Food Fermentation: The Scientific Magic Behind the Centuries Old Process

Cody Driscoll


In a time before refrigeration or preservatives were widely available, a more scientific approach to preserving foods were discovered in order to keep food fresh and unspoiled. This approach is known today as fermentation, and it is used in more products than just alcoholic beverages. For example: sauerkraut, yogurts, cheeses, sourdough, salami, sausage, kimchi, soy sauce, coffee, tea, chocolate and the list goes on and on of other products that utilize the phenomenon that is fermentation. Fermentation is the microbial process of breaking down simple sugars and converting them to either alcohol or organic acids by the use of microorganisms (yeast or bacteria) under anaerobic (without oxygen) conditions. 

Technology in the past, has mostly taken over in the United States and fermented foods have always taken a back seat, however, in recent years with the new belief that fermented foods carry with them a plethora of health benefits, a resurgence of the craft that is fermentation has begun. So, everyday more and more people are seeking out kombucha, kimchi, sauerkraut, or whatever else appeals to the consumer, because of the belief that these foods/beverages will contribute to a better overall gut health (by improving gut flora). Whereas, Eastern countries like China, Germany, India, and several other undeveloped countries have always advocated for fermented foods mostly out of necessity rather than novelty, due to their longer shelf life and increased duration of safety. We owe this prolonged safety to the microscopic bacteria known widely as anaerobic bacteria, and this is simply a blanket term to describe all bacteria that perform at their best without the presence of oxygen.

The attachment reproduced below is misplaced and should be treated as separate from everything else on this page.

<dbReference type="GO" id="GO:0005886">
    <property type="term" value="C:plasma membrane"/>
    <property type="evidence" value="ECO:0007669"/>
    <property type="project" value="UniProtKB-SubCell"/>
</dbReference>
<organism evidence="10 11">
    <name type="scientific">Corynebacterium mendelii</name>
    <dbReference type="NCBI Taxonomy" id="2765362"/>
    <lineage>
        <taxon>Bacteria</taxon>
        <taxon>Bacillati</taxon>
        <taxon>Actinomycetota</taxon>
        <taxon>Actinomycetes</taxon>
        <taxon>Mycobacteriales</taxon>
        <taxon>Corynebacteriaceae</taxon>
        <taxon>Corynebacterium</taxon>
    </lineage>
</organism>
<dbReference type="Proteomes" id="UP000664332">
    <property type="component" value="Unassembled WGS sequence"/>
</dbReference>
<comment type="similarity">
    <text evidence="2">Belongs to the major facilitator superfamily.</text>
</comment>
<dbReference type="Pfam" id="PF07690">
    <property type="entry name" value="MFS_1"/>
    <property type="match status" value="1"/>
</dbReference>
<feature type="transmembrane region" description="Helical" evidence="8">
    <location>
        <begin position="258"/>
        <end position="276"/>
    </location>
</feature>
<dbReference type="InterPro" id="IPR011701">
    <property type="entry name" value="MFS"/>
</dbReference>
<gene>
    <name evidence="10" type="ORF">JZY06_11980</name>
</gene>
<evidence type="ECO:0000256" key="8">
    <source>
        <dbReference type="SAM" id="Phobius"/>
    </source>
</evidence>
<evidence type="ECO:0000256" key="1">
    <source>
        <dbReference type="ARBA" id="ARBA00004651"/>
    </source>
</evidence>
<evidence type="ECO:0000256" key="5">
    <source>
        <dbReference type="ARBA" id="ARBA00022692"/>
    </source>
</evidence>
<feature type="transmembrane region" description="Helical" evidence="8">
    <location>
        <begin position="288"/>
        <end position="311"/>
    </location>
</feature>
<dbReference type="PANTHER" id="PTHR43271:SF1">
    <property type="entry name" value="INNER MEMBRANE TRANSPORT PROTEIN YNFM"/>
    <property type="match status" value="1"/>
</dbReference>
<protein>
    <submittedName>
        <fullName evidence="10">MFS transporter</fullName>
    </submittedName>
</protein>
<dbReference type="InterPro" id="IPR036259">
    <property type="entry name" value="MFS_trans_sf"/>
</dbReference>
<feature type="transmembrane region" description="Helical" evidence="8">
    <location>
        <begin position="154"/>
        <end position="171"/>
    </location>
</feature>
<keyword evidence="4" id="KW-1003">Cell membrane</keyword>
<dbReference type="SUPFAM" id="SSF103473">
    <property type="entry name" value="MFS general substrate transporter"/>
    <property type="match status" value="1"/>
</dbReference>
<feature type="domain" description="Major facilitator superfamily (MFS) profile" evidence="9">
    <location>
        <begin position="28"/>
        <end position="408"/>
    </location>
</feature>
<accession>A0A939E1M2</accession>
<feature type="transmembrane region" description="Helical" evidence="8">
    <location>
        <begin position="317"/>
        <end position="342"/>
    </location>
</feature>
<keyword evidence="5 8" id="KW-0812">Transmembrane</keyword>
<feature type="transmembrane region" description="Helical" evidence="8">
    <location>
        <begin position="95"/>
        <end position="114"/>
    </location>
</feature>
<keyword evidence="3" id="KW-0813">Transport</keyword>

Full Text:



  • There are currently no refbacks.